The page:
It’s a lovely Sunday afternoon and I am here thinking about how good the Lord has been to me. The slippery places life has taken me that I didn’t fall and of course sometimes fell and He picked me up all for His glory, I am eternally grateful.
As I become thankful, I am shortly taken into a time of grief by my mind. The wheels of my mind’s eye take me into the very last days my mother lived.
A scene where she lies on her sick bed shows up. She shakenly picks her small piece of yam and slowly brings it to her mouth.
I can hear the wisperings of the last words we shared together in my eardrums.
I am quickly taken aback to my thankful self by the hope and consolation that we shall meet again someday. I am thankful that mom died saved.
Bonus: FIND AT THE END OF POST A WRITE UP ABOUT GRIEVING I FOUND ON JOE METTLE’S FACEBOOK WALL MONTHS AGO.
I don’t mean to bore you with my feelings but the point I am making here is that our minds are battlefield and as Christians, we have been given weapons to fight battles and the battles in our minds are of no exception.
Some of the weapons include the word of God through Praise and Thanksgiving, Declarations, prayer etc.
If you are reading this and for some reason, you feel unhappy about life because you lost a loved one, lost your job or lost your sense of purpose on earth, I am reminding you that Christ died for you. You matter a lot to Him. Read and meditate on God’s word daily and strive to obey it. It may not be perfect but strive always. Ask the Lord to help you through prayer, discipline yourself and finally believe that He’ll do it.
Walk in that might!
Love & light,
Grieve it, then leave it…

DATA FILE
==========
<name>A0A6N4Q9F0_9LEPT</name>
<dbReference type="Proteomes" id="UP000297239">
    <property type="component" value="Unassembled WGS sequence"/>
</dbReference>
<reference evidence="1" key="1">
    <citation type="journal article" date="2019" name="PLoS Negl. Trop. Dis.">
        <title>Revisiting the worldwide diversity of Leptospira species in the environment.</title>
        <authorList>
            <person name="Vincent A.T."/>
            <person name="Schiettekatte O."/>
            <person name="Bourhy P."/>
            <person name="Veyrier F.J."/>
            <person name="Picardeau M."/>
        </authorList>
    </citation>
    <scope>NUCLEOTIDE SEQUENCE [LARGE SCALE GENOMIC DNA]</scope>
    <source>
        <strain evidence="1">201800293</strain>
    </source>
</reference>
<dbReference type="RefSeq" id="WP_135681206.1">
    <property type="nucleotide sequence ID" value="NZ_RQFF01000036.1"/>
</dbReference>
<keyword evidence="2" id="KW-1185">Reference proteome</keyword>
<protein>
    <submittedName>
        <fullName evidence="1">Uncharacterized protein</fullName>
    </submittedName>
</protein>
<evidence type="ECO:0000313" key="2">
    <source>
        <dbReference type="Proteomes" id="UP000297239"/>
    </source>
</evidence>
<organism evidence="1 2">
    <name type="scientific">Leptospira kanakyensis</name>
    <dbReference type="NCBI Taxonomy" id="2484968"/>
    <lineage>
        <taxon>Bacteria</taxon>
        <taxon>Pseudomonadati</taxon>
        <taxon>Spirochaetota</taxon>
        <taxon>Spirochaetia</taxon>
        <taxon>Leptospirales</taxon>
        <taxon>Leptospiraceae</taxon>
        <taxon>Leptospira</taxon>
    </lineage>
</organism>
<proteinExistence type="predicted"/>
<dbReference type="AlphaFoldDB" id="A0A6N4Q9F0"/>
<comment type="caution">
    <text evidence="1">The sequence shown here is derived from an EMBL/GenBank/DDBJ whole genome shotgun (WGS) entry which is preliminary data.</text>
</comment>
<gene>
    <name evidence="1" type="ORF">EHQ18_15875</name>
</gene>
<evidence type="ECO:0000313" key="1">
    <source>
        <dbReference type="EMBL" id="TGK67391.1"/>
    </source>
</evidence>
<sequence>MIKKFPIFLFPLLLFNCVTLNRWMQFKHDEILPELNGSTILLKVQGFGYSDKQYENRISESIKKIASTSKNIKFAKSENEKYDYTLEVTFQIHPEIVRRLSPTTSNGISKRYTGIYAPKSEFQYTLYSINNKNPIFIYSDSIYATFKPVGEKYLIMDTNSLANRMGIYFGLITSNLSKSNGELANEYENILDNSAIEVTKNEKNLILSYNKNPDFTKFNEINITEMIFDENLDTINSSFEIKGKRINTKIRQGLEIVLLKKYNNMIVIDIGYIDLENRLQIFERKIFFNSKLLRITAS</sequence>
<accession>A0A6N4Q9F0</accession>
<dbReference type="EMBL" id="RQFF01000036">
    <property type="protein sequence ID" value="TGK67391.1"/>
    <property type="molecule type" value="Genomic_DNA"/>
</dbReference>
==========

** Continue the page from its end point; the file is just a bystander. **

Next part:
If you were raised in a culture where any show of emotion was considered a sign of weakness, you must learn that grieving your losses is a healthy process – and a scriptural one.
The Bible says, ‘When they walk through the Valley of Weeping, it will become a place of refreshing springs…They will continue to grow stronger’ (vv. 6-7 NLT).
Note, when your strength comes from the Lord, you can walk through ‘the Valley of Weeping’ and come out stronger.
The length of time each of us spends in that valley may differ, but there comes a point where we must accept God’s will and move forward. So often we’re shocked by the death of a loved one, but God is not. David said, ‘You saw me before I was born. Every day of my life was recorded in your book. Every moment…laid out before a single day had passed’ (Psalm 139:16 NLT). And try as you will, there’s nothing you can do to change that. The truth is, we don’t grieve ‘as…those who have no hope’ (1 Thessalonians 4:13 GNT). One day we’ll be reunited with our redeemed loved one in the presence of the Lord, never to be separated again.
The farewell is just ‘till we meet again’. In the meantime, if you need help don’t be ashamed to reach for it. Remember: ‘A brother is born for adversity’ (Proverbs 17:17 KJV). Ask God to lead you to a person, a counsellor, or a support group that can help you identify the unfinished business that’s keeping you stuck in the cycle of grief. Cherish your loved one’s memory, but move forward and fulfil your divine destiny and purpose.